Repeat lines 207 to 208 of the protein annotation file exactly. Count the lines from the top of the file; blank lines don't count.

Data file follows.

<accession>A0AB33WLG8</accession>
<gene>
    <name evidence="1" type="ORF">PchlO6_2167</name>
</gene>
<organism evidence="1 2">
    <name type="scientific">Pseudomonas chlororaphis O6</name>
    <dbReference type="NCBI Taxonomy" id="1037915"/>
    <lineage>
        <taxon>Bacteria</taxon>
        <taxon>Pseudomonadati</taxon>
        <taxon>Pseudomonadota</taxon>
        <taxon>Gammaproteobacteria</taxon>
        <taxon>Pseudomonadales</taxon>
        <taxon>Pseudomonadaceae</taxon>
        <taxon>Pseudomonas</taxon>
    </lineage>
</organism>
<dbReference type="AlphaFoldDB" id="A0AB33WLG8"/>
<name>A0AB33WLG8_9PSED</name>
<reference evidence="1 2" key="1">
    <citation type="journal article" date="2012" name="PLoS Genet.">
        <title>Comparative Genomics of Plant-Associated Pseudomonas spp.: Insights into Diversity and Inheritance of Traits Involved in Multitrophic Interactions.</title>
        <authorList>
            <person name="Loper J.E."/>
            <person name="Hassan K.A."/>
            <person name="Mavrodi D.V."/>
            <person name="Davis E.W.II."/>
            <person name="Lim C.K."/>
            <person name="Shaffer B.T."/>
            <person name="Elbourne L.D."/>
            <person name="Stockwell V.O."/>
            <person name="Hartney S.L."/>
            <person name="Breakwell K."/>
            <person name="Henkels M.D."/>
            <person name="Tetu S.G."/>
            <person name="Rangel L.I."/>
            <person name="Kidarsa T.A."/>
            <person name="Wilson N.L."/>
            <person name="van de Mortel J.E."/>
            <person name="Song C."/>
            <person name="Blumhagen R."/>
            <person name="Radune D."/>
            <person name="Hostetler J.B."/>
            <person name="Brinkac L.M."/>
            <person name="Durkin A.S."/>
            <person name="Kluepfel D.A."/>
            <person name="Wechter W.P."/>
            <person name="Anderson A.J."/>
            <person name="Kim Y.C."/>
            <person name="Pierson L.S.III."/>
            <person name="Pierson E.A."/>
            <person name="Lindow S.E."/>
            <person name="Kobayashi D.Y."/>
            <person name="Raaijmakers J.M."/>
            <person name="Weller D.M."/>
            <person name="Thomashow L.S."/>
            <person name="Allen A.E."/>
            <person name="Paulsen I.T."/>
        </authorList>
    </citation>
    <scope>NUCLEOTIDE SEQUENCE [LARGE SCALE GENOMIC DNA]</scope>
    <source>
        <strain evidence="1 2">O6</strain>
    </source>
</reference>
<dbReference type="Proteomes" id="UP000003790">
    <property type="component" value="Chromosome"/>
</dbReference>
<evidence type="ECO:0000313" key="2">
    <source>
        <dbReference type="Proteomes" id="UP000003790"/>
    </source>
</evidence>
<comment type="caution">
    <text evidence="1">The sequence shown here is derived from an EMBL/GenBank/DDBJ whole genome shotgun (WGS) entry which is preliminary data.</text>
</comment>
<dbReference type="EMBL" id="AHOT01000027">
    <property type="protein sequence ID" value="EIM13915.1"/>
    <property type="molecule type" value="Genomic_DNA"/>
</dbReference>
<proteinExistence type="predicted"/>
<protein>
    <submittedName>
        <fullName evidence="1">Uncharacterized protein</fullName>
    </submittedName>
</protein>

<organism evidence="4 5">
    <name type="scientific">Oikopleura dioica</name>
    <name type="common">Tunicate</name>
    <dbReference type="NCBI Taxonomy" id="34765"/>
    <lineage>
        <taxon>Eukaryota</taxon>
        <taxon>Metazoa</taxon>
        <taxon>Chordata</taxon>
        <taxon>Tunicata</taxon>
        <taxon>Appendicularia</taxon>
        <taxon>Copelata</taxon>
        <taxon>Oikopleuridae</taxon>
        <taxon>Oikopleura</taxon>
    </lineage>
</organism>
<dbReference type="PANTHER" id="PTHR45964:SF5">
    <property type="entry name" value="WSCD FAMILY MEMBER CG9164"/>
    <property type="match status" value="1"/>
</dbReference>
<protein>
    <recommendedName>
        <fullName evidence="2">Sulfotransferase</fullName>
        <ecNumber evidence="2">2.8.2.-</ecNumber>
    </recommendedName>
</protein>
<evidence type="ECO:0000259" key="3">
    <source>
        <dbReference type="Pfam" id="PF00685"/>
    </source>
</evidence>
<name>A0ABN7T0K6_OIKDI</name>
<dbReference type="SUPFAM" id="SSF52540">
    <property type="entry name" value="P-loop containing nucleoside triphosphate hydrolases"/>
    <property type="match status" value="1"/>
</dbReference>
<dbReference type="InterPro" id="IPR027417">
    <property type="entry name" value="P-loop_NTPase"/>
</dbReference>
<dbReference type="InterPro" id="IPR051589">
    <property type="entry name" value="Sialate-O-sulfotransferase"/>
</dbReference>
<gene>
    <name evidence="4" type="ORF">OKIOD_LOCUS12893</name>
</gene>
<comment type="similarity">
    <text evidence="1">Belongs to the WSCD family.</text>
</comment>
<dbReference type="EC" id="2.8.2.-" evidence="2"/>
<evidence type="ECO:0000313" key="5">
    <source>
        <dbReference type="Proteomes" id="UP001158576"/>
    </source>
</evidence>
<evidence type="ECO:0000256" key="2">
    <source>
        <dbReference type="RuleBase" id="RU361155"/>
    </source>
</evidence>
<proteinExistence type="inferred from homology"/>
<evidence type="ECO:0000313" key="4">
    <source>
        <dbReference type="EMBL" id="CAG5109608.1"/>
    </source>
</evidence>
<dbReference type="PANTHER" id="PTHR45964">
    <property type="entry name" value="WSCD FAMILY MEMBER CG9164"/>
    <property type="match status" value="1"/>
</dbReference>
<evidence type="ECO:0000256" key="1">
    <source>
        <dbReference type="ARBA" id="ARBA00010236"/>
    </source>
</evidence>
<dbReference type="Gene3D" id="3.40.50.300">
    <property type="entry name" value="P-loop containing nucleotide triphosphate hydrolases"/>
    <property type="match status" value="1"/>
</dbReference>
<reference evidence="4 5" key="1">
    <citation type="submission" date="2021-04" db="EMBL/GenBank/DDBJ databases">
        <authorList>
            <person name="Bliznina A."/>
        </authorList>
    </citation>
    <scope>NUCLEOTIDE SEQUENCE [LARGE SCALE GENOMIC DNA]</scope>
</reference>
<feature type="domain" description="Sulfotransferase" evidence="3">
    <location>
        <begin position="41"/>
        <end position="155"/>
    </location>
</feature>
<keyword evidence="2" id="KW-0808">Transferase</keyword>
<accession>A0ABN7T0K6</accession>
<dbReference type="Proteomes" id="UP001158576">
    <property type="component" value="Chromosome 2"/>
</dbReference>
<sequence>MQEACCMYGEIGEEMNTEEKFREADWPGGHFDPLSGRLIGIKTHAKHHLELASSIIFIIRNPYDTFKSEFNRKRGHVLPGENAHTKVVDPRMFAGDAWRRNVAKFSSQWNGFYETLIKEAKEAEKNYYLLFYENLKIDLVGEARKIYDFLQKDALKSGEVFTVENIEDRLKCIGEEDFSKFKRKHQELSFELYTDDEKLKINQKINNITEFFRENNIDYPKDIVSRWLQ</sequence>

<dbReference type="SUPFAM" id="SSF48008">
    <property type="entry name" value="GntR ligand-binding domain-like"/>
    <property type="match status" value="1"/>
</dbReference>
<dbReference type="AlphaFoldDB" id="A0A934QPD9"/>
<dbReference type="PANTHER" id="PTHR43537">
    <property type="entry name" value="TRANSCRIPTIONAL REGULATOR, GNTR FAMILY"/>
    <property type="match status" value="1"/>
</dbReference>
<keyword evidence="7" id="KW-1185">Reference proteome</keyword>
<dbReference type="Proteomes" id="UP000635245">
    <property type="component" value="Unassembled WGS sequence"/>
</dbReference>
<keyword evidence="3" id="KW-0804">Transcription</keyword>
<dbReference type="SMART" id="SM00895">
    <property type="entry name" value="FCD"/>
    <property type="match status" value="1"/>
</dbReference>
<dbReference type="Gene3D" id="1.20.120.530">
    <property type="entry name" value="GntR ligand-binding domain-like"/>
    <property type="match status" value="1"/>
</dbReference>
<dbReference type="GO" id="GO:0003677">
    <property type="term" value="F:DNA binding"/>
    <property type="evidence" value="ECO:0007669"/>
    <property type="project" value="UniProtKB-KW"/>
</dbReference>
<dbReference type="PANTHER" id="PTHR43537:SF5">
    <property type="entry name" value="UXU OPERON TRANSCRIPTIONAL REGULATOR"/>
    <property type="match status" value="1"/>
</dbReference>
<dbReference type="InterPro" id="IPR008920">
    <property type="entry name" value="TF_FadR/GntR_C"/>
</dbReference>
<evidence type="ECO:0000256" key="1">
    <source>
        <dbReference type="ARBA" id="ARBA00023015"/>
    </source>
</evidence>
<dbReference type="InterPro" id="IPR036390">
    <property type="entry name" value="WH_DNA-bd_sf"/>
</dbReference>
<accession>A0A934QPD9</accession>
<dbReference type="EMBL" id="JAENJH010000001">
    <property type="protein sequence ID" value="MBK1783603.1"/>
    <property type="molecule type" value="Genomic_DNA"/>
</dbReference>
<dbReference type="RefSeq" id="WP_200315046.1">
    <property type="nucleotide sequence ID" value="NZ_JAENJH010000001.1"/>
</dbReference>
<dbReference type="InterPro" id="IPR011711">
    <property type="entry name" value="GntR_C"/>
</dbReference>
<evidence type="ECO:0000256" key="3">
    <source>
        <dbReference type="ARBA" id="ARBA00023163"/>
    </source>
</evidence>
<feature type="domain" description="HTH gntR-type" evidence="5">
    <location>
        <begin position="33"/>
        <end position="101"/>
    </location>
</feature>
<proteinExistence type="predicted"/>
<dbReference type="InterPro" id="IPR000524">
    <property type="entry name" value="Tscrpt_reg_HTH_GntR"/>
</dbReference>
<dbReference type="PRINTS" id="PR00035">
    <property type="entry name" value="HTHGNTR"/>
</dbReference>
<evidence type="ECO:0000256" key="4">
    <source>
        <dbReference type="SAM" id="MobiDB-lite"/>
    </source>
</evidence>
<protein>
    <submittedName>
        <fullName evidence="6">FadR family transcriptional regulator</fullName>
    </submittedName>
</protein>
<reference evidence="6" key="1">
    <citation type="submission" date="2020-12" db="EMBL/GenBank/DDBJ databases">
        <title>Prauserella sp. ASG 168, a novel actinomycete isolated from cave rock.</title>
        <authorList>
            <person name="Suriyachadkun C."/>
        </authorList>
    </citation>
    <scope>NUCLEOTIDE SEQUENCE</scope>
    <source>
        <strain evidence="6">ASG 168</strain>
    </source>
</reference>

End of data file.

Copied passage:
    <property type="term" value="F:DNA binding"/>
    <property type="evidence" value="ECO:0007669"/>